Tuesday, February 9, 2010

Mr. Twain Tells of the End of the World in Smyrna

mark-twainThe Millerites, now called the Seventh-Day Adventists, were among the sects that Sam Clemens ( Mark Twain) put in the absurd category. On Oct. 22, 1844, the (final) day forecast by famer William Miller on the basis of an alleged biblical timetable, members of the sect in the Hannibal, Missouri  area gathered at Lover's Leap to await the Second Coming of Christ and the end of the world.... Clemens later remarked, "A multitude of lunatics in America put on their ascension sheets, took a leave of their friends and got ready to fly up to heaven at the first toot of the trumpet." When Clemens visited Turkey, he found some Millerites who had come there after the failure of the predicted "resurrection day."
Twenty-five years ago, a multitude of people in America put on their ascension robes, took a tearful leave of their friends, and made ready to fly up into heaven at the first blast of the trumpet. But the angel did not blow it. Miller's resurrection day was a failure. The Millerites were disgusted. I did not suspect that there were Millers in Asia Minor, but a gentleman tells me that they had it all set for the world to come to an end in Smyrna one day about three years ago.

There was much buzzing and preparation for a long time previously, and it culminated in a wild excitement at the appointed time. A vast number of the populace ascended the citadel hill early in the morning, to get out of the way of the general destruction, and many of the infatuated closed up their shops and retired from all earthly business. But the strange part of it was that about three in the afternoon, while this gentleman and his friends were at dinner in the hotel, a terrific storm of rain, accompanied by thunder and lightning, broke forth and continued with dire fury for two or three hours. It was a thing unprecedented in Smyrna at that time of the year, and scared some of the most skeptical. The streets ran rivers and the hotel floor was flooded with water. The dinner had to be suspended. When the storm finished and left every body drenched through and through, and melancholy and half-drowned, the ascensionists came down from the mountain as dry as so many charity-sermons! They had been looking down upon the fearful storm going on below, and really believed that their proposed destruction of the world was proving a grand success.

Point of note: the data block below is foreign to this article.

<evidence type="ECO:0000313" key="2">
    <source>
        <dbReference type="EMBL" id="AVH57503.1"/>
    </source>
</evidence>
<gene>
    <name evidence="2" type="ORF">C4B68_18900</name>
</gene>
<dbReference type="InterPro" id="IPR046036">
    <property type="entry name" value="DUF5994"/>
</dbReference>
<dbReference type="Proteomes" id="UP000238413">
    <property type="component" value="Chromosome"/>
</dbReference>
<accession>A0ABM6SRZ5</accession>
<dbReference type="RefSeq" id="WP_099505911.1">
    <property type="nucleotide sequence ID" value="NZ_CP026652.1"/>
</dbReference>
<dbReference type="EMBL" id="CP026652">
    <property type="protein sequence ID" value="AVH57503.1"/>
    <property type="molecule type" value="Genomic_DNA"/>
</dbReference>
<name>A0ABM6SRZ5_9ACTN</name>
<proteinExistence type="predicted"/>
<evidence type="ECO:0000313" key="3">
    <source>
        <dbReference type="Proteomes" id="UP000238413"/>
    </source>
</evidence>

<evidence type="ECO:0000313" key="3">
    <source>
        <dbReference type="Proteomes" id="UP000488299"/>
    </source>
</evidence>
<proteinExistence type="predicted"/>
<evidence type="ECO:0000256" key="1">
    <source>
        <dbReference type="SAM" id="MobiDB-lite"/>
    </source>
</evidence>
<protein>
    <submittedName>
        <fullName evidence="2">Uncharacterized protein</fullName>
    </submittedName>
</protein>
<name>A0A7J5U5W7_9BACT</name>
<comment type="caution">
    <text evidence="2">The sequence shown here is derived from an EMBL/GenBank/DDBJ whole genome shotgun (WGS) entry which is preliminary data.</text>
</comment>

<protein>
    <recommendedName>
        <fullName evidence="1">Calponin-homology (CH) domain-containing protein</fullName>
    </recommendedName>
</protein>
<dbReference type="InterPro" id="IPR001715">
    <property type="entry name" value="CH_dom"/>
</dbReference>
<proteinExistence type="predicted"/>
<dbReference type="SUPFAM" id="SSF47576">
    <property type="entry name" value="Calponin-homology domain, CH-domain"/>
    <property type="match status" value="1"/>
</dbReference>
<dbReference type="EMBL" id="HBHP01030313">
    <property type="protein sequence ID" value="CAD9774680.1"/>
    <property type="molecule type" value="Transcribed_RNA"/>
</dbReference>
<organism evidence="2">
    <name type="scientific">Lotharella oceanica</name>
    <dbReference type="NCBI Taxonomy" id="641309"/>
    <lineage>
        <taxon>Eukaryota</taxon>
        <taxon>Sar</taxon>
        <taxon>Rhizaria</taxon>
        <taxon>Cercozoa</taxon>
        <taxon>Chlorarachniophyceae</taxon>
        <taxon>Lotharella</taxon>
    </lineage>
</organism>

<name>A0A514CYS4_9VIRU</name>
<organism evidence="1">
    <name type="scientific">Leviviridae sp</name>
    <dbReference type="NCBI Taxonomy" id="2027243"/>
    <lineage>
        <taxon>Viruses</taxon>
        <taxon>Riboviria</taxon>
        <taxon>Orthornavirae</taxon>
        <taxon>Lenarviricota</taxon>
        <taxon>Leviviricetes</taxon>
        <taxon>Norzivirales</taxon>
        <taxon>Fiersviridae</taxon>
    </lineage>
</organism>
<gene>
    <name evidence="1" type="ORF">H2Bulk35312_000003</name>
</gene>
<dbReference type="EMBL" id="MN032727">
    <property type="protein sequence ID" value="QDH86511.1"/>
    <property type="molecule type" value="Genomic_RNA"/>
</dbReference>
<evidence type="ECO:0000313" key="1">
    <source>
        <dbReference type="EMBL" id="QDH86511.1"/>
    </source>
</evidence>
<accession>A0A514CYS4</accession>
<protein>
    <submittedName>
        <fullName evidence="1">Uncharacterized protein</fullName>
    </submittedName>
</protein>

From Innocents Abroad, by Mark Twain 1869
In describing this millennial mania, Clemens interjected a serious comment about those who attempt to "twist prophecy," "Thick-headed commentators upon the Bible, and stupid preachers and teachers, work more damage to religion than sensible, cool-brained clergy can fight away."
Excerpts above and below are from Mark Twain's Religion, by William E. Phipps
Incidentally, April 21, 2010 marks the centennial of Mr. Twain's death. Here's to you, Sam. American's Grandfather figure.

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